Acute respiratory distress syndrome (ARDS) is known to cause significant damage to the lungs. The air sacs or alveoli and small blood vessels in the lungs are impaired. The damage disrupts the normal exchange of oxygen and carbon dioxide amidst the lungs and the blood. As a result, there is reduced oxygen in the blood and other parts of the body could not obtain adequate oxygen to function properly.
The precise cause of ARDS is not known, but it typically arises if already seriously sick or injured. Some of these conditions include the following:
- Drug overdose
- Near drowning
- Multiple blood transfusion
Acute respiratory distress syndrome is known to develop rapidly, usually within 12-48 hours after the condition responsible for it develops.
What are the signs?
The initial indications of the condition might include:
- Increased breathing rate
- Rapid heart rate
- Difficulty breathing
Management of acute respiratory distress syndrome
The treatment for acute respiratory distress syndrome is carried out in the intensive care unit in a healthcare facility.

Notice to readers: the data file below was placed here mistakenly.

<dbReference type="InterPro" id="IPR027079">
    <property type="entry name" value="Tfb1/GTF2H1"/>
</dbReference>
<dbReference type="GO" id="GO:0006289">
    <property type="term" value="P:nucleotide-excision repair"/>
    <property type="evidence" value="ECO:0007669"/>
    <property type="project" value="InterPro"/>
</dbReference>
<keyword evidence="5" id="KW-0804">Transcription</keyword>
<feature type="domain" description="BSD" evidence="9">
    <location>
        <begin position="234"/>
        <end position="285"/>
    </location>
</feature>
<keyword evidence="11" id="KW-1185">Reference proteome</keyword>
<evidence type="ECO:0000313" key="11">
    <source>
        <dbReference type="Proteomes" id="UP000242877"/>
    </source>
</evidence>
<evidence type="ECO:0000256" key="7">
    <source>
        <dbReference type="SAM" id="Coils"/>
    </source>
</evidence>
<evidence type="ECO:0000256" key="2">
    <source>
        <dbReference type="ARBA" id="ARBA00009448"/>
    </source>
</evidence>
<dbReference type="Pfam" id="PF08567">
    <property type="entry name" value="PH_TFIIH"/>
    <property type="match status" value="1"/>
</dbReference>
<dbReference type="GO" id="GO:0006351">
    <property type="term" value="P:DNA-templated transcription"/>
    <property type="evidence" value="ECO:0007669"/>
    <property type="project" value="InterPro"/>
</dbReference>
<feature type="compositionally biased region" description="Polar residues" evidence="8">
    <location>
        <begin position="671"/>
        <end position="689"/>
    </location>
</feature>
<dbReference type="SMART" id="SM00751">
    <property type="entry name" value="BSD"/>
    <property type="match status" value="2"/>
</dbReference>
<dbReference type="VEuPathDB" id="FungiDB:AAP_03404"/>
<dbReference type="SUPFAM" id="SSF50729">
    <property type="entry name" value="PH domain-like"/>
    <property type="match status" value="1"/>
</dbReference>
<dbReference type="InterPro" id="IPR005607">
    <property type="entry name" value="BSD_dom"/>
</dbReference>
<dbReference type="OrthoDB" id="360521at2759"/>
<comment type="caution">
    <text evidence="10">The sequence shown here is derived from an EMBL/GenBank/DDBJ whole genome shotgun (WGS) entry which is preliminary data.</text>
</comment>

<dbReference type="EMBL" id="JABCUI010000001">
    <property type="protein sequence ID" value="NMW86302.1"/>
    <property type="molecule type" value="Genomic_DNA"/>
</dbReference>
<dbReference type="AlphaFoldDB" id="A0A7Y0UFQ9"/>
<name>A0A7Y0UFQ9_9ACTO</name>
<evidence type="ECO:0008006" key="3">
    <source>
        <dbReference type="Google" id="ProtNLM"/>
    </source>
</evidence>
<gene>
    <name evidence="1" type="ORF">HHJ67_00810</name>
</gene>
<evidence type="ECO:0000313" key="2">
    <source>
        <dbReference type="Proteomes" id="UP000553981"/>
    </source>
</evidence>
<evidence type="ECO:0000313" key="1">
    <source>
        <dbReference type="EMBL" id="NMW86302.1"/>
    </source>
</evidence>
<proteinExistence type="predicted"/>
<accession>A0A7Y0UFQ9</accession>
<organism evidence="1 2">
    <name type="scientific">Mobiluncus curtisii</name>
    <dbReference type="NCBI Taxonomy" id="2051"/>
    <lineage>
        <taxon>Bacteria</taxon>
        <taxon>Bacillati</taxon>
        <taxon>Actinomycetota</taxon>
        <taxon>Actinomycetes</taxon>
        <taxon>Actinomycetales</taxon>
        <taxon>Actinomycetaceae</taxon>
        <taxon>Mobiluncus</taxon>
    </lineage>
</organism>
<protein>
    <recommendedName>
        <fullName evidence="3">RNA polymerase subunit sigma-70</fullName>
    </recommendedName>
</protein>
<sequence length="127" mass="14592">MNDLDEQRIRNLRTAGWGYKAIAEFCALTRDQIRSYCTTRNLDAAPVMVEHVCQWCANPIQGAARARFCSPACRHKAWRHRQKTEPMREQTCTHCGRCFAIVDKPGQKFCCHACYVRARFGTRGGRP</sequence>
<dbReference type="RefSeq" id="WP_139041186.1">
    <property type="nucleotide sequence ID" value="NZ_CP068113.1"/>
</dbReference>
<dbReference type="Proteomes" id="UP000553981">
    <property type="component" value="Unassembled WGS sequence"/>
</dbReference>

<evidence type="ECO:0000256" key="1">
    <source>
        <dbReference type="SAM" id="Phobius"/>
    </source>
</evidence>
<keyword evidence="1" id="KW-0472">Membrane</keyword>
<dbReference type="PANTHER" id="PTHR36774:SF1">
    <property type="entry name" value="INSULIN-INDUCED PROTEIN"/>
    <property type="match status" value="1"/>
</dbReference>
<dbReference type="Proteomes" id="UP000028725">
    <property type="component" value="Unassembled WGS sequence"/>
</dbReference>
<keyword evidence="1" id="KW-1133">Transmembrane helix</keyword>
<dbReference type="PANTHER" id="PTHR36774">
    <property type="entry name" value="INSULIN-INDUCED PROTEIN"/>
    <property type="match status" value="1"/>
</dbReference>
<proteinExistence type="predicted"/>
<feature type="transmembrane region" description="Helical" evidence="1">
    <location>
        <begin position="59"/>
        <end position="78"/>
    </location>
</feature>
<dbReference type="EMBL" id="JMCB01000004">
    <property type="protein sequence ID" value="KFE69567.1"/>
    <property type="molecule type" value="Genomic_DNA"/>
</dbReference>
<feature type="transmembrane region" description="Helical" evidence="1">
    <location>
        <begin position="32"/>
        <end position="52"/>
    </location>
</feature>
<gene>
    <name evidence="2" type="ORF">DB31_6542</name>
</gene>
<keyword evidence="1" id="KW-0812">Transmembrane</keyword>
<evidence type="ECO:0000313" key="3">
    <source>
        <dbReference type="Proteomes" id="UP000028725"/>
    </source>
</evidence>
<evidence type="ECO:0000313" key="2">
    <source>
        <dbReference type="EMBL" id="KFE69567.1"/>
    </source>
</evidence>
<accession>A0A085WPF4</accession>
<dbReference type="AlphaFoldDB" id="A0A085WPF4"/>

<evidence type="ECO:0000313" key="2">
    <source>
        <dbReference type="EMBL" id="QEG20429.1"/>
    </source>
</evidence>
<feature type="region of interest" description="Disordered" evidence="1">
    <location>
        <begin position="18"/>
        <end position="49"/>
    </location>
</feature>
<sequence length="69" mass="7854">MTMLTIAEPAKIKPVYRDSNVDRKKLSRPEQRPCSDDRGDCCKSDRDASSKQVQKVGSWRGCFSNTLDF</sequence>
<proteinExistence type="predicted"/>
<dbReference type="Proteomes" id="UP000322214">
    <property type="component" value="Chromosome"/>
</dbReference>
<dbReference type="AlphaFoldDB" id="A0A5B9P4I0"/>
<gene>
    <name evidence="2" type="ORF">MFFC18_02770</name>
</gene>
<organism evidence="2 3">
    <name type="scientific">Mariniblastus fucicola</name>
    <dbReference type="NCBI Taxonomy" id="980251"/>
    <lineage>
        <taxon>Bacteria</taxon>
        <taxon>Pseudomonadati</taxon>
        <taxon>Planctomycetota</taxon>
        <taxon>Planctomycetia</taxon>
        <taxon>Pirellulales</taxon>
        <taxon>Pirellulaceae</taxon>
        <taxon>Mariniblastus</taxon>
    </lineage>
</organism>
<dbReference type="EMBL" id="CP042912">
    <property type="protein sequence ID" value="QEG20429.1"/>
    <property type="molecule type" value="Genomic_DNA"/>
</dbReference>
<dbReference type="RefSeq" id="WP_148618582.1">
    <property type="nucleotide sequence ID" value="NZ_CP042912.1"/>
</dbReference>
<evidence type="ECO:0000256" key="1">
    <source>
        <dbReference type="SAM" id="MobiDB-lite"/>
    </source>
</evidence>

In most cases, the treatment might include:
- Pinpointing the issue responsible for causing ARDS
- Assistance with breathing using a ventilator and administration of oxygen
- Intravenous fluids
- Monitoring to ensure that fluid is not building up in the lungs
- Drugs such as antibiotics, anti-inflammatory medications, anti-anxiety drugs, diuretics and inhaled medications
Acute respiratory distress syndrome can be deadly in some cases. Those who survive the condition might have normal lung function after several months. As for serious cases, there is lasting pulmonary fibrosis.
Acute respiratory distress syndrome is difficult to prevent since it can be triggered by various factors. Nevertheless, the potential for aspiration can be lessened by elevating the head of the bed.